Healthcare providers set up shop in malls
Arrived a little too early for your doctor’s appointment? Instead of flicking through a pile of outdated magazines why not browse the latest fashions in the clothes store next door.
That prospect is fast becoming a reality for a growing number of U.S. consumers as healthcare providers adapt vacant spaces in malls across the country.
While many will be small clinics with a handful of staff, others are much bigger operations, such as the 32,000 square foot space at The Runway at Playa Vista in Los Angeles which is set to become the new home for outpatient services including obstetrics, gynecology, and pediatrics from the Cedars-Sinai Health System.
The new mall tenants
Some types of healthcare services fit in well and thrive at malls. “Malls are great options for health insurers,” says Walter Wahlfeldt, Executive Vice President, National Retail Corporate Services, at JLL. The Affordable Care Act (ObamaCare) requires the uninsured to sign up for health insurance or pay a tax penalty. This has created great demand for health insurers who like the idea of tapping into the retail environment to gain customers.
“What’s nice about the malls are that they give healthcare businesses exposure to a lot of people,” says Wahlfeldt. “Think about the old model of insurance agents visiting you at home. That might have worked for an older generation, but younger people today hate that idea.”
Being able to walk into a mall storefront to speak with someone or just to pick up some literature and walk out at any time provides a more comfortable experience, Wahlfeldt explains.
Dental offices too tend to do well in malls. “They recognized a long time ago that they needed to be more visible,” says Wahlfeldt. A Gallup poll shows that, in 2013, one-third of Americans did not go to the dentist. Besides the cost and general dental anxiety, many people don’t visit the dentist because they simply forget to do so. “If you see the office, you are more apt to come in and get regular dental care,” says Wahlfeldt.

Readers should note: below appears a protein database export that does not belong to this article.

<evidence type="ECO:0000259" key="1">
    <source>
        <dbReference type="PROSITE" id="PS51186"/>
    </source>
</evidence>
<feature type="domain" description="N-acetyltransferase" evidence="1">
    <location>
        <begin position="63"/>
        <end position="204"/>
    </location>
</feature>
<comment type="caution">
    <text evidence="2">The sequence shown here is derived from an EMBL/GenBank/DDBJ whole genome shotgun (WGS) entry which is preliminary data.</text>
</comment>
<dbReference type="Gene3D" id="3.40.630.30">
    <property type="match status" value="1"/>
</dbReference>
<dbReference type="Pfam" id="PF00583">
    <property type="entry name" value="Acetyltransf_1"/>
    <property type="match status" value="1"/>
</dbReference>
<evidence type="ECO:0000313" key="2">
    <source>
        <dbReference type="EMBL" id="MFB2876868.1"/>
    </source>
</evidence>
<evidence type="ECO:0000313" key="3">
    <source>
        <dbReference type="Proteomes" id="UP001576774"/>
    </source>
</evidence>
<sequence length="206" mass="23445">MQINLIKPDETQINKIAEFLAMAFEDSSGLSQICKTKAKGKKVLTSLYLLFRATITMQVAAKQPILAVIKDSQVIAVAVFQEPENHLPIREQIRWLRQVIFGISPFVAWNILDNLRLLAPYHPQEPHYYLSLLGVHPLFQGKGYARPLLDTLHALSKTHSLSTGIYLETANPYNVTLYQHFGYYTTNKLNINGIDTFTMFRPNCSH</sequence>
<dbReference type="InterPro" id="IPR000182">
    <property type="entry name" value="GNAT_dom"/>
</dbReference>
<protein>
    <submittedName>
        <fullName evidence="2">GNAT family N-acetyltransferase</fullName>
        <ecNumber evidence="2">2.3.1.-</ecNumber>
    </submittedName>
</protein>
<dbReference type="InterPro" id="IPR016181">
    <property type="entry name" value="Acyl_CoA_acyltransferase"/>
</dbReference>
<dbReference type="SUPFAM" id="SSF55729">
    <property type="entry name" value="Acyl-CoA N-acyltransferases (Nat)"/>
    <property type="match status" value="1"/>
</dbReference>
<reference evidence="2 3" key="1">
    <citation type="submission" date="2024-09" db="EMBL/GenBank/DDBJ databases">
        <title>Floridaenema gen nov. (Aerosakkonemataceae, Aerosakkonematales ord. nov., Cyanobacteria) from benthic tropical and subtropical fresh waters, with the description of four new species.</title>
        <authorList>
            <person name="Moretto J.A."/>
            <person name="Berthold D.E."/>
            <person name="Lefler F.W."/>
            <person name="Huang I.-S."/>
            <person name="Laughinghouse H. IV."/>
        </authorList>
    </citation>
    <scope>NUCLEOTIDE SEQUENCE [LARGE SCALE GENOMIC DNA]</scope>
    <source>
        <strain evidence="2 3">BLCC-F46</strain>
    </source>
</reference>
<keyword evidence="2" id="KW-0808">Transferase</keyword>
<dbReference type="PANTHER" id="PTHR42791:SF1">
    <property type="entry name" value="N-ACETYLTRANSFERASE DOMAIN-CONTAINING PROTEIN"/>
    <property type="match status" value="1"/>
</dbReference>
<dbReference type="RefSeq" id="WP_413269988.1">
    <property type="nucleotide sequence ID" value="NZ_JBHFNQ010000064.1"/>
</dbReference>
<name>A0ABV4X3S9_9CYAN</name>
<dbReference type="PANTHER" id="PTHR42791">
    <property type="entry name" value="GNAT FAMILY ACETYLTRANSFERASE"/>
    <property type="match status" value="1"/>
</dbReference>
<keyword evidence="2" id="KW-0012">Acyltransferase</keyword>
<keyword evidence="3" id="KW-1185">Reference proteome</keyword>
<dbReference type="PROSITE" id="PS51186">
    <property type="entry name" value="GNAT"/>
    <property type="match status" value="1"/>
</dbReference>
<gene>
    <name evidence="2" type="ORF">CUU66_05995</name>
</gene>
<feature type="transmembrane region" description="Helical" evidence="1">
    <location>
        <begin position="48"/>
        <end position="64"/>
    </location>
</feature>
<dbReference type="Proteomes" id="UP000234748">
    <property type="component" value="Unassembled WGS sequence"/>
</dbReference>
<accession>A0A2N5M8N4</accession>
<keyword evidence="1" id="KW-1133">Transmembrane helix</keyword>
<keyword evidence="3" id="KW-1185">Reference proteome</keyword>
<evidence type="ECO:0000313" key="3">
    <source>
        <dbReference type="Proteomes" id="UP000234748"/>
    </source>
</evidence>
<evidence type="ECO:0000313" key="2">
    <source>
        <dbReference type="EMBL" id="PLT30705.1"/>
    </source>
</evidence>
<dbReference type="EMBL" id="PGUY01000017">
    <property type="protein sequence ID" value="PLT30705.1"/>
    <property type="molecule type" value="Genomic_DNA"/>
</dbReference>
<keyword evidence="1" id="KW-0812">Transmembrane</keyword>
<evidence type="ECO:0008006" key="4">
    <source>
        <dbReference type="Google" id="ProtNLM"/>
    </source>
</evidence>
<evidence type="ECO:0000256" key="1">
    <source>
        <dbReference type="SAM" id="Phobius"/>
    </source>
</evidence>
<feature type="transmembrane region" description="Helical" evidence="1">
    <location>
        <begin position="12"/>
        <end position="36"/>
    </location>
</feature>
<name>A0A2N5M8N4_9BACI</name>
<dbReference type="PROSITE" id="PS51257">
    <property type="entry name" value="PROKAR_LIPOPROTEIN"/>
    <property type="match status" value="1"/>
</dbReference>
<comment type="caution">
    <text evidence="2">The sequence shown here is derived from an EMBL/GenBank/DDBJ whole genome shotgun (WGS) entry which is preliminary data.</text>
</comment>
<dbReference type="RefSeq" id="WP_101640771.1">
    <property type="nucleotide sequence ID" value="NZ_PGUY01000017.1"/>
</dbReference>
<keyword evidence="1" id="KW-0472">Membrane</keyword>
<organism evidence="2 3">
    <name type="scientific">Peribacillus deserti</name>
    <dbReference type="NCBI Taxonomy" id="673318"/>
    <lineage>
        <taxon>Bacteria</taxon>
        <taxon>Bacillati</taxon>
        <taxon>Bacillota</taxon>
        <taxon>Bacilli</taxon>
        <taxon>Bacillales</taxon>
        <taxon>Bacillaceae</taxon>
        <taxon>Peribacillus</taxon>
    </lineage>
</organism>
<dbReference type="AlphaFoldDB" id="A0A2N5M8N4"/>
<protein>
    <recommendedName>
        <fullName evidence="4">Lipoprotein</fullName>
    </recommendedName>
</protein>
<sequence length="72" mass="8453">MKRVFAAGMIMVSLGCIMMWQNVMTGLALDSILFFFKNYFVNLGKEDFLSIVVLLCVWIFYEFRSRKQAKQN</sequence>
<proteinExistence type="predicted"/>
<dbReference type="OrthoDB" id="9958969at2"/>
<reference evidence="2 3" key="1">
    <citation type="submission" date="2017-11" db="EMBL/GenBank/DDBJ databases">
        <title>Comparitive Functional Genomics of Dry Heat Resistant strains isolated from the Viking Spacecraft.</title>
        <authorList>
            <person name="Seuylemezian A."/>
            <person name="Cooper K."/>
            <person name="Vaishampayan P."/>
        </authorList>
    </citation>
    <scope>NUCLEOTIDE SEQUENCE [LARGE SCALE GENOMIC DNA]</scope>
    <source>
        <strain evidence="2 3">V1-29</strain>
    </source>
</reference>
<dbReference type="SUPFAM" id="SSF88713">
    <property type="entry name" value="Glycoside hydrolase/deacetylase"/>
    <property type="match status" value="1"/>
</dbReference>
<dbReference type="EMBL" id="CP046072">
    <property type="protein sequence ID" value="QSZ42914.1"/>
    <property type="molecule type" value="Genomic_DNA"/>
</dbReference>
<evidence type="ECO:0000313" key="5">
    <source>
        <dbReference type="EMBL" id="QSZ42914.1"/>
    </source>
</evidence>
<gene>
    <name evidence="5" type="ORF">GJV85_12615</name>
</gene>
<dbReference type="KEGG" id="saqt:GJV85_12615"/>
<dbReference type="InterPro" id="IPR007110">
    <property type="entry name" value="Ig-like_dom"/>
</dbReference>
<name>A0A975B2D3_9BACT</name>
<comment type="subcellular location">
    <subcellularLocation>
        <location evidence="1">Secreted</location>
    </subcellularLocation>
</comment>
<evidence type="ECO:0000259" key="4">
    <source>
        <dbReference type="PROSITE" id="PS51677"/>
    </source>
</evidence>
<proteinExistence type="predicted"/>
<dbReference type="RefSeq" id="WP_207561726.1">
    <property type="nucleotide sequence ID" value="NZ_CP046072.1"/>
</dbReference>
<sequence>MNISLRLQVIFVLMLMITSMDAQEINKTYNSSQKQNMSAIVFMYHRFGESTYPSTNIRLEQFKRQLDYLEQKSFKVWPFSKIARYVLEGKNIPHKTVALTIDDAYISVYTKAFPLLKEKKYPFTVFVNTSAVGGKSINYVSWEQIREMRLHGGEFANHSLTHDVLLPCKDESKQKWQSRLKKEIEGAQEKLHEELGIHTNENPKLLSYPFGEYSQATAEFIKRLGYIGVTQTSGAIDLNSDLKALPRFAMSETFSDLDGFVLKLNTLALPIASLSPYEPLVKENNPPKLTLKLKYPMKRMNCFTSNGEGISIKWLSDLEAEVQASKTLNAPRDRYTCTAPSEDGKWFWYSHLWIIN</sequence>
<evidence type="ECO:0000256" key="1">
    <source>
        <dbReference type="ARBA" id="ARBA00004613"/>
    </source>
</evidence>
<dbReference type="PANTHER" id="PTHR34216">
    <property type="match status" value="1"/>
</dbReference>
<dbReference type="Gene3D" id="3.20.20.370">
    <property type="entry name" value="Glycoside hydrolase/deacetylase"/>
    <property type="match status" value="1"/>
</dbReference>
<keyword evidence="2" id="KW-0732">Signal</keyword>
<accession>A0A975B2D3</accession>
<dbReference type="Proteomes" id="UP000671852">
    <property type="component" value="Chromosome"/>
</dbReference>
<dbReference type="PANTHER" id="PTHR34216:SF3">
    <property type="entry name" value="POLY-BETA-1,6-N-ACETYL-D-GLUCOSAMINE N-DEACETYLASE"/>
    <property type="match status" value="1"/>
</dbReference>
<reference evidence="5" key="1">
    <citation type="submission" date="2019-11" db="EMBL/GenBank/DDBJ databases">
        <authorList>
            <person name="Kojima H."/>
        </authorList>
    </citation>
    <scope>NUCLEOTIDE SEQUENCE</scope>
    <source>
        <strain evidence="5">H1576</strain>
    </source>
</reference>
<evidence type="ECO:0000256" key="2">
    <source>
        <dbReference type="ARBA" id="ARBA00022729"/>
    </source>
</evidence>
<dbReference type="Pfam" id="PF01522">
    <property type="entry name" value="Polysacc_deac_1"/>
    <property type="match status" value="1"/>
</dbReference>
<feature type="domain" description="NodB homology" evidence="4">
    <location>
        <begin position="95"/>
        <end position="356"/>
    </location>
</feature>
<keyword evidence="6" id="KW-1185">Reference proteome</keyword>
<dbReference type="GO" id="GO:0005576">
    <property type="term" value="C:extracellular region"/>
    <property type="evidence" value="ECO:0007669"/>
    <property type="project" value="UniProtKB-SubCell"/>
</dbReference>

Healthcare facilities that offer preventive care are good potential mall tenants as well. Screening centers for colon cancer, breast cancer, diabetes, and osteoporosis are examples. “People are interested in preventive care and are more apt to go to a healthcare clinic if it’s convenient, easy, and familiar,” says Wahlfeldt.
A different mix for modern times
Malls reached their heyday in the 1980s when 56 different department stores called the mall their home. Today, only about 12 department stores remain. Other mall perennials—boutique shops and small retail stores—are not the steadiest of tenants, either, with an 80 percent failure rate for new stores and with old staples such as Wet Seal, Aeropostale, RadioShack, and Delia’s closing all or a large number of stores.
“The big attraction of healthcare providers for malls is financial stability,” says Wahlfeldt. Vanderbilt Health in Nashville, Tennessee, is one such financial success story. This healthcare facility, after signing a 12-year lease, transformed an ailing mall into a thriving one with new retail tenants that happily share space with this healthcare giant.
Foot traffic is another benefit. “If you’re a big retail mall, and you’ve got a lot of empty spaces, you’ve got to sell them. Co-tenants would rather see a space filled and operating than sitting there vacant,” says Wahlfeldt.
Challenges with malls
Healthcare providers, however, come with their own challenges for malls. “Our healthcare clients tell us they want easy parking, lots of visibility, and to be as convenient as possible for repeat visitors,” says Wahlfeldt.
This is where a large mall might not be as good an option as, say, a strip mall would. “It might be difficult to find parking close to a health center located in a mall,” says Wahlfeldt. And first-time patients might have a difficult time even finding the facility in a large mall.
While around one-third of American 7,200 urgent-care centers – places where patients go when their regular doctor is not available – are already in malls, according to Urgent Care Association of America, emergency care is a different matter. “No ambulances can come to the center because retailers do not want that disruption,” says Wahlfeldt.
Meanwhile, healthcare facilities might be restricted from selling medications if there is already a big drugstore in the mall, not to mention reluctance among retailers to have what they assume are “sick people” walking through the mall. “If other tenants complain about health risks, there could be some pushback,” says Wahlfeldt.
And finally, the costs might prove to be too much for healthcare providers that need a particular setup to operate, such as special plumbing or X-ray equipment with high power requirements. “That infrastructure investment is expensive. Add that to the mall rents, and it can be very challenging for a healthcare provider to make it work.”
That’s not stopping a growing number of healthcare providers to consider the move. “There’s a lot of change right now in the healthcare industry, and everybody is looking for their next wave of attack for their business strategies,” says Walhfeldt. “I see more and more reasons why healthcare providers want to be in retail centers. But right now, there are more reasons why the malls are still a bit challenging.”